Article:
Disposed generally adjacent the plate 28 is a catalytic preheater assembly 38. The catalytic preheater assembly 38 is disposed on a mounting plate 40 which extends and is secured to the walls of the stack 26. The preheater assembly 38 is defined by a rectangular frame 42 which is secured to the mounting plate 40. The lower portion of the frame 42 forms an inlet, while the upper portion forms an outlet. The preheater assembly 38 comprises a plurality of metallic grids 44, such as metal screens.
In the preferred embodiment shown, the grids 44 are corrugated, and are separated by ceramic dividers 46. The grids 44 are catalytically active, and preferably have a catalytically active material deposited thereon. The ceramic dividers are preferably made of ceramic wool, although more rigid ceramic materials may be employed, as those skilled in the art will appreciate. The metallic grids 44 may also be separated from, in contact with, or enmeshed or woven into the ceramic wool. The ceramic dividers optionally may also have a catalytically active material deposited thereon.
The metallic grids 44 are preferably constructed of an electrical resistance alloy such as Ni-Cr-Fe or Nr-Al-Fe. Electrical terminations facilitate the application of electrical energy through leads 48, thereby heating the metallic grids 44. This heating helps to ensure the complete vaporization of any aerosols which might form upon mixing with outside (cool) air. If desired, the catalytic preheater assembly 38 may also include an adsorbent or absorbent disposed adjacent the metallic grids 44.
Referring now to FIGS. 1 and 3, it will be appreciated that the effluent from the catalytic preheater assembly 38 flows directly into a catalytic recuperative generator assembly 52 disposed immediately adjacent the preheater assembly 38 in the stack 26. The catalytic recuperative generator assembly 52 includes a plurality of inlet tubes or conduits 54 which receive the gas effluent from the catalytic preheater assembly 38. The inlet conduits 54 are secured to a plate 56 which extends across the stack 26, and are generally received within a shroud or hood 58. In the preferred embodiment, a conduit or duct 62 provides for the intake of outside air through a throat section 64. The flow may be controlled by a damper 66 or other suitable volumetric flow control means.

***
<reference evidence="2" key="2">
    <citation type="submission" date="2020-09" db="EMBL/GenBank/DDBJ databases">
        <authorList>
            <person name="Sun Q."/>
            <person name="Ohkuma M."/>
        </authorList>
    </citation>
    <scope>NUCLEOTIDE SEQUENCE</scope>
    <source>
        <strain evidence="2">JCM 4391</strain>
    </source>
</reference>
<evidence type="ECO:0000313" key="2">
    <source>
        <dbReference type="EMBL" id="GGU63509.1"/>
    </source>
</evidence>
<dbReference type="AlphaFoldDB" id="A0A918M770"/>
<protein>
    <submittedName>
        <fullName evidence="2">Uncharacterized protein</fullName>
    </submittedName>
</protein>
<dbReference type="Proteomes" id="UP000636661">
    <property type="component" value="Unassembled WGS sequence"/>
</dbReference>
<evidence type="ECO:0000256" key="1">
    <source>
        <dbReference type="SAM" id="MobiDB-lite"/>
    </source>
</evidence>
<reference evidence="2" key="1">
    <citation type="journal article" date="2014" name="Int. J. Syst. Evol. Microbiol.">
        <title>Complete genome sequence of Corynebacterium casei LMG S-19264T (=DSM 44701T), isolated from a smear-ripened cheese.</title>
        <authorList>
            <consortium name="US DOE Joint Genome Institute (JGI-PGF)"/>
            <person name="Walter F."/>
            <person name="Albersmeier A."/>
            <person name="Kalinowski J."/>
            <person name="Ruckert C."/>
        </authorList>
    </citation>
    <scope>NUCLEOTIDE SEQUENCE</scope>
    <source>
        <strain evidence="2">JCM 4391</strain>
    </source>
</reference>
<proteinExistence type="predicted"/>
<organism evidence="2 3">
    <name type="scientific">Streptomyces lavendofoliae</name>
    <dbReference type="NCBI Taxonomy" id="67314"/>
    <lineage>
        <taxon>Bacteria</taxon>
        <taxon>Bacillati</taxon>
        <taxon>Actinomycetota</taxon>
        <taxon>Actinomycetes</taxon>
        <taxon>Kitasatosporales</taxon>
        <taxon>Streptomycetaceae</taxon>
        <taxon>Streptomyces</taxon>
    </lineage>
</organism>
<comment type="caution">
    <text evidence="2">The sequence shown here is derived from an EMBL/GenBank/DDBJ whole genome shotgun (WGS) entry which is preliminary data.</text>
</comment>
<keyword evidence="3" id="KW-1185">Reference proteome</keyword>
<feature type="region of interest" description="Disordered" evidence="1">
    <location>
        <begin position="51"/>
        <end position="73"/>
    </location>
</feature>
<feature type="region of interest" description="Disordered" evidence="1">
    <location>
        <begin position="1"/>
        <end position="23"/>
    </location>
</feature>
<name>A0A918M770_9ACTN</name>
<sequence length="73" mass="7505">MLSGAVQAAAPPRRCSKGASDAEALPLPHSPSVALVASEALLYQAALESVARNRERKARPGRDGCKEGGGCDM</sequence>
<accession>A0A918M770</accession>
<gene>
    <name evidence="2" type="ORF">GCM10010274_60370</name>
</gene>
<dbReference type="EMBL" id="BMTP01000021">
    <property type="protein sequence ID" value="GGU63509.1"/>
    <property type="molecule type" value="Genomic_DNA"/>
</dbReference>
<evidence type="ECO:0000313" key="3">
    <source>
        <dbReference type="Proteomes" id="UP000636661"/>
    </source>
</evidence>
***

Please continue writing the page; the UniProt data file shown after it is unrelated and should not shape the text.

Disposed within the hood 58 and preferably oriented generally parallel to the plate 56 are a pair of screens 68 or similar containment structures which position and retain an oxidizing catalyst 72. The oxidizing catalyst 72 preferably comprises a plurality of catalyst supports such as Lessing rings or crimped metal ribbons such as described in my issued U.S. Pat. Nos. 3,994,831 and 4,065,268, respectively, which are hereby incorporated by reference. The catalyst itself may be, for example, platinum, palladium or rhodium.
Hydrocarbons present in the gas stream are oxidized to carbon dioxide and water upon contact with the oxidizing catalyst 72. This oxidation reaction is exothermic, and the cool ambient air drawn into the catalytic recuperative generator assembly 52 through the duct 62 absorbs the heat generated by the oxidation reaction and thus cools the catalytic generator assembly 52 and prevents uncontrolled temperature rise therewithin. The outlet for the catalytic recuperative generator assembly 52 is formed along peripheral passageways 74 generally defined by the hood 58 and the stack 26.
A recirculation conduit or duct 76 is positioned within the stack 26 such that it receives a portion of the hot gases from the outlet of the recuperative generator assembly 52. The inlet of the recirculation duct 76 is positioned at a point which will be close to the maximum temperature achieved during operation of the catalytic heat generator 10.
A gas flow control valve 78 is positioned within the recirculation duct 76. The aperture defined by the control valve 78 is adjusted by a suitable adjustment means such as a control motor 82, thereby controlling the amount of gas recirculated into a supply duct 84, as will be readily appreciated. The supply duct 84 also receives a flow of ambient air from an ambient air supply duct 86.
The ambient air supply duct 86 also includes a transverse flow outside air heat exchanger 88, which is substantially conventional. The outside air heat exchanger 88 includes a first plurality of passageways 92 through which the ambient air from the air supply duct 86 passes and a second plurality of non-communicating passageways 94 through which the effluent from the catalytic generator 52 passes. The passageways 92 and 94, of course, thermally communicate, and the gases within the stack 26, being at an elevated temperature, transfer heat energy to the cooler ambient air passing through the ambient air supply duct 86. A control valve 96 adjusts the volume of air flowing into the supply duct 84, and is controlled by a suitable adjustment means such as a control motor 98.
Drawing air through the supply duct 84, that is, with its suction side communicating with the duct 84, is a fan or blower 102 powered by a suitable electric motor 104. The blower 102 is configured to provide a first output through a return duct 106, which supplies a mix of preheated and recirculated air to the oven 12. As may be appreciated from FIG. 1, this hot air eventually travels back to the apertures 32 and thence to the inlet of the preheater assembly 38.
A second output from the blower 102 is also provided through a duct 108, which returns to the stack 26 downstream of the catalytic recuperative generator assembly 52. The volume of gas flow through the duct 108 is controlled by a suitable control assembly such as a damper 112 and adjustment means such as a control motor 114.